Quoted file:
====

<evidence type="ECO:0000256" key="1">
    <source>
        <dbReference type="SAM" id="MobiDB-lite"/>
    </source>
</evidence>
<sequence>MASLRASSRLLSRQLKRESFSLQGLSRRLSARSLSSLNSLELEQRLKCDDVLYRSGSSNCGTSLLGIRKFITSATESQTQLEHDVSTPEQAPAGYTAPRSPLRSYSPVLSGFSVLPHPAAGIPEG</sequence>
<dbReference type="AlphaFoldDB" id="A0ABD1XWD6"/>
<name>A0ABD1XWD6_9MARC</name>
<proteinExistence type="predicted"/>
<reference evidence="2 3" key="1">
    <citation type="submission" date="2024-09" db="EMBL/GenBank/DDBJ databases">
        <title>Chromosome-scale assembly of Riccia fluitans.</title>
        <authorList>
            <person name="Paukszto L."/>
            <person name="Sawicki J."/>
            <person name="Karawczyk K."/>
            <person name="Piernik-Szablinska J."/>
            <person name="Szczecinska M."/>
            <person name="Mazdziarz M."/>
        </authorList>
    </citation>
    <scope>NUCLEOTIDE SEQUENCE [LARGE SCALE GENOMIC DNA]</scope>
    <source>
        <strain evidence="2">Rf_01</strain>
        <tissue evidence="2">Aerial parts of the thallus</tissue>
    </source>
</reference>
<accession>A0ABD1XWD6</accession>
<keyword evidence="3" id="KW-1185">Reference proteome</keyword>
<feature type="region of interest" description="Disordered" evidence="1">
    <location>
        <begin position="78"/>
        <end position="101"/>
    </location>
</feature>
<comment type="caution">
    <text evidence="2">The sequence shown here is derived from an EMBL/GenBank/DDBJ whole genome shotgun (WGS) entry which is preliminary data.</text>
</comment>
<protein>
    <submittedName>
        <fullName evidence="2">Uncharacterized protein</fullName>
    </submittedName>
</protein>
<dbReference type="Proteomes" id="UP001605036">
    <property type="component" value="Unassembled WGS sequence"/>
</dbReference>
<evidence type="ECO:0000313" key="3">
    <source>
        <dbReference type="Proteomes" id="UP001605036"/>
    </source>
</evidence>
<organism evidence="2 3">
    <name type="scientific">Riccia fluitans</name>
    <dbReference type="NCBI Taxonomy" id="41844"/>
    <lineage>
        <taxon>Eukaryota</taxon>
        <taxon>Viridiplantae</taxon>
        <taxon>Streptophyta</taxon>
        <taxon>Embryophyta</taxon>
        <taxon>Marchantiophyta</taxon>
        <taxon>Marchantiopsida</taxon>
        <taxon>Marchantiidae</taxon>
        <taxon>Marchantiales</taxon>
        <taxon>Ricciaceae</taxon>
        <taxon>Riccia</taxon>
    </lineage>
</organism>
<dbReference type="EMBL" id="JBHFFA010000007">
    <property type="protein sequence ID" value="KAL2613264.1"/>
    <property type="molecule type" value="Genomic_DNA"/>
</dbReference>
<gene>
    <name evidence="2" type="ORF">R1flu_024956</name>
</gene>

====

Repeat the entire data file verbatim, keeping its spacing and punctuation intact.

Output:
<evidence type="ECO:0000256" key="1">
    <source>
        <dbReference type="SAM" id="MobiDB-lite"/>
    </source>
</evidence>
<sequence>MASLRASSRLLSRQLKRESFSLQGLSRRLSARSLSSLNSLELEQRLKCDDVLYRSGSSNCGTSLLGIRKFITSATESQTQLEHDVSTPEQAPAGYTAPRSPLRSYSPVLSGFSVLPHPAAGIPEG</sequence>
<dbReference type="AlphaFoldDB" id="A0ABD1XWD6"/>
<name>A0ABD1XWD6_9MARC</name>
<proteinExistence type="predicted"/>
<reference evidence="2 3" key="1">
    <citation type="submission" date="2024-09" db="EMBL/GenBank/DDBJ databases">
        <title>Chromosome-scale assembly of Riccia fluitans.</title>
        <authorList>
            <person name="Paukszto L."/>
            <person name="Sawicki J."/>
            <person name="Karawczyk K."/>
            <person name="Piernik-Szablinska J."/>
            <person name="Szczecinska M."/>
            <person name="Mazdziarz M."/>
        </authorList>
    </citation>
    <scope>NUCLEOTIDE SEQUENCE [LARGE SCALE GENOMIC DNA]</scope>
    <source>
        <strain evidence="2">Rf_01</strain>
        <tissue evidence="2">Aerial parts of the thallus</tissue>
    </source>
</reference>
<accession>A0ABD1XWD6</accession>
<keyword evidence="3" id="KW-1185">Reference proteome</keyword>
<feature type="region of interest" description="Disordered" evidence="1">
    <location>
        <begin position="78"/>
        <end position="101"/>
    </location>
</feature>
<comment type="caution">
    <text evidence="2">The sequence shown here is derived from an EMBL/GenBank/DDBJ whole genome shotgun (WGS) entry which is preliminary data.</text>
</comment>
<protein>
    <submittedName>
        <fullName evidence="2">Uncharacterized protein</fullName>
    </submittedName>
</protein>
<dbReference type="Proteomes" id="UP001605036">
    <property type="component" value="Unassembled WGS sequence"/>
</dbReference>
<evidence type="ECO:0000313" key="3">
    <source>
        <dbReference type="Proteomes" id="UP001605036"/>
    </source>
</evidence>
<organism evidence="2 3">
    <name type="scientific">Riccia fluitans</name>
    <dbReference type="NCBI Taxonomy" id="41844"/>
    <lineage>
        <taxon>Eukaryota</taxon>
        <taxon>Viridiplantae</taxon>
        <taxon>Streptophyta</taxon>
        <taxon>Embryophyta</taxon>
        <taxon>Marchantiophyta</taxon>
        <taxon>Marchantiopsida</taxon>
        <taxon>Marchantiidae</taxon>
        <taxon>Marchantiales</taxon>
        <taxon>Ricciaceae</taxon>
        <taxon>Riccia</taxon>
    </lineage>
</organism>
<dbReference type="EMBL" id="JBHFFA010000007">
    <property type="protein sequence ID" value="KAL2613264.1"/>
    <property type="molecule type" value="Genomic_DNA"/>
</dbReference>
<gene>
    <name evidence="2" type="ORF">R1flu_024956</name>
</gene>